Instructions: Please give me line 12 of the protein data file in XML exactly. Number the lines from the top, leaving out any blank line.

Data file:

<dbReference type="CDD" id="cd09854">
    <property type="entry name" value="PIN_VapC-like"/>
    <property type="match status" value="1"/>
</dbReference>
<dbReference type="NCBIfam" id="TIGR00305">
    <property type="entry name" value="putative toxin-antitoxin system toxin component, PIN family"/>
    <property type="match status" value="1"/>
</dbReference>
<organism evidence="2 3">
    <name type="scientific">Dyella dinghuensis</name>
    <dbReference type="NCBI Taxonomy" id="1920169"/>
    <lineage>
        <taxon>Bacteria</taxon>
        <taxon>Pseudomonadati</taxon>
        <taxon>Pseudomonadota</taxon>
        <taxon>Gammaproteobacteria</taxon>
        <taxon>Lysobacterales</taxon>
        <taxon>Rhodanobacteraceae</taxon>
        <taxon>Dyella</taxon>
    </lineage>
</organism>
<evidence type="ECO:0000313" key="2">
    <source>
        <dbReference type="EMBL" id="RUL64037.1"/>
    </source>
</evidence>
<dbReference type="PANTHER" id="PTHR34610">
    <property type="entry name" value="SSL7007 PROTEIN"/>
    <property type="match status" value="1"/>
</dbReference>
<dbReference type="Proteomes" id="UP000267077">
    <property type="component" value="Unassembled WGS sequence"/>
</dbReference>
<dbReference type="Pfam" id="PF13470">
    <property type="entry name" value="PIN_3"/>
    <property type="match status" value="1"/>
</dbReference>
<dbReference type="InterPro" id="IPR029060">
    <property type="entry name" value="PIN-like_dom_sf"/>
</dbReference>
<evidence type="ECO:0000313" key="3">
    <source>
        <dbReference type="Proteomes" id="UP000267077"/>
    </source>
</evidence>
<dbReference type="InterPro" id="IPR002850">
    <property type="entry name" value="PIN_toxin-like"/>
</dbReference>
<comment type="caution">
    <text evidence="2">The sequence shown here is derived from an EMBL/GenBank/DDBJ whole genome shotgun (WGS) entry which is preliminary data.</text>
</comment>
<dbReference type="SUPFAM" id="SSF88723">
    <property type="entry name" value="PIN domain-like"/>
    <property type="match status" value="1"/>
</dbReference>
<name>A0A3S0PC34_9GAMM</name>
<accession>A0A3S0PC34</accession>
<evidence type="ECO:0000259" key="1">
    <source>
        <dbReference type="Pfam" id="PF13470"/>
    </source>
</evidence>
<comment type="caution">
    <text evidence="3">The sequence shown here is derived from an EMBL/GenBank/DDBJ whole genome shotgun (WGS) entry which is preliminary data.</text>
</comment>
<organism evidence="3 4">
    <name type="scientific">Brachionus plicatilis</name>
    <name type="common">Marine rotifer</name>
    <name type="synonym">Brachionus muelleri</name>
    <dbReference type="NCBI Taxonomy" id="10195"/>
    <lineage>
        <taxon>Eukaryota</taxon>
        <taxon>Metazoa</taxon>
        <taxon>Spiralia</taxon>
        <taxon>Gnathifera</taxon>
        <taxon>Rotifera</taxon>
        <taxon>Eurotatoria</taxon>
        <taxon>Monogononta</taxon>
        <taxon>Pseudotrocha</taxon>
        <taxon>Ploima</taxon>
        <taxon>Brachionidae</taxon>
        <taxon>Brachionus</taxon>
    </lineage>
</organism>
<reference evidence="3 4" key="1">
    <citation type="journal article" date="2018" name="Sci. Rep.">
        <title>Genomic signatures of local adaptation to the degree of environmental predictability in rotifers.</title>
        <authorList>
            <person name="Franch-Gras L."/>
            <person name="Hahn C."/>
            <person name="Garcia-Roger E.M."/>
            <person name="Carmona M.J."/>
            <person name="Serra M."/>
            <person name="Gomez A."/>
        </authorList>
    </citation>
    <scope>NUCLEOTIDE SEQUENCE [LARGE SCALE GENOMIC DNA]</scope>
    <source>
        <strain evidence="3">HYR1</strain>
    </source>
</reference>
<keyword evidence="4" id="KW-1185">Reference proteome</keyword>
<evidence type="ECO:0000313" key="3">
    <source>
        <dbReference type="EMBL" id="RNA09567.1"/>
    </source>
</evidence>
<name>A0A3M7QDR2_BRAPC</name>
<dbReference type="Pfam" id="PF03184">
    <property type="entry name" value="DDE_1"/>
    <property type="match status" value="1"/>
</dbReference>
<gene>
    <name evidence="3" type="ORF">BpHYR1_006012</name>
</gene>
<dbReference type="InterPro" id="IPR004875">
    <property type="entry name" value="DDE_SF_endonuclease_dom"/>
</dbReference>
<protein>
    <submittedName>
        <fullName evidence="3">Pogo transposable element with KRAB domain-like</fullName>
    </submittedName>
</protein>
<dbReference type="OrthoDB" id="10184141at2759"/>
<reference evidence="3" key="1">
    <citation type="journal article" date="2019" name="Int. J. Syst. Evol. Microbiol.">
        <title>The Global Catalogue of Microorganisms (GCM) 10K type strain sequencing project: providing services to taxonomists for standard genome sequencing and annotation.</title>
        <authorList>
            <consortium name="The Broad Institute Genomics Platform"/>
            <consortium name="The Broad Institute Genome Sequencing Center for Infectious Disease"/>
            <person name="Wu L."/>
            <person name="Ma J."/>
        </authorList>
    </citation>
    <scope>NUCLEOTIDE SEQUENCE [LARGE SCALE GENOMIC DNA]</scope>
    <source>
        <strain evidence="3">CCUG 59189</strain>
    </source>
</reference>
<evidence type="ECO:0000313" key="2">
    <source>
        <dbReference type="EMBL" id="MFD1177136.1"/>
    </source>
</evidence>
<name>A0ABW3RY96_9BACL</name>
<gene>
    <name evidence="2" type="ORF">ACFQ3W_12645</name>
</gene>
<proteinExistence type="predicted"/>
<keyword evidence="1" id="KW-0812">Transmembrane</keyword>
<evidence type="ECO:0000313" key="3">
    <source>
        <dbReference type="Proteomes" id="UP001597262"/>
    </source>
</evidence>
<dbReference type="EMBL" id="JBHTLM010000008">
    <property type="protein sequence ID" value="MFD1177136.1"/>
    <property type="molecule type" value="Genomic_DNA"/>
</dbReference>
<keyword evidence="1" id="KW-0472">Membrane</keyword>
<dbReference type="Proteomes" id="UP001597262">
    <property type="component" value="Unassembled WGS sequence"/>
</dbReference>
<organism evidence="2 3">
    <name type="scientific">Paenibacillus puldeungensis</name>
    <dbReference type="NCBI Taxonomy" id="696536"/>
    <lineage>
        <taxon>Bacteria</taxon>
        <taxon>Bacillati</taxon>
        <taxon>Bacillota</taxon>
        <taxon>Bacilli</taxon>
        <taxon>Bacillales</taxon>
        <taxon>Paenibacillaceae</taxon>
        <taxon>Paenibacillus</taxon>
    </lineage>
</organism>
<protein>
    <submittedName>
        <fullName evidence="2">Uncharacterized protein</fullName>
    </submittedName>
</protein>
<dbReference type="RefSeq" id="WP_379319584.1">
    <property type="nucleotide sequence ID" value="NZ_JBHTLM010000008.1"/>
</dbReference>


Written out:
    <lineage>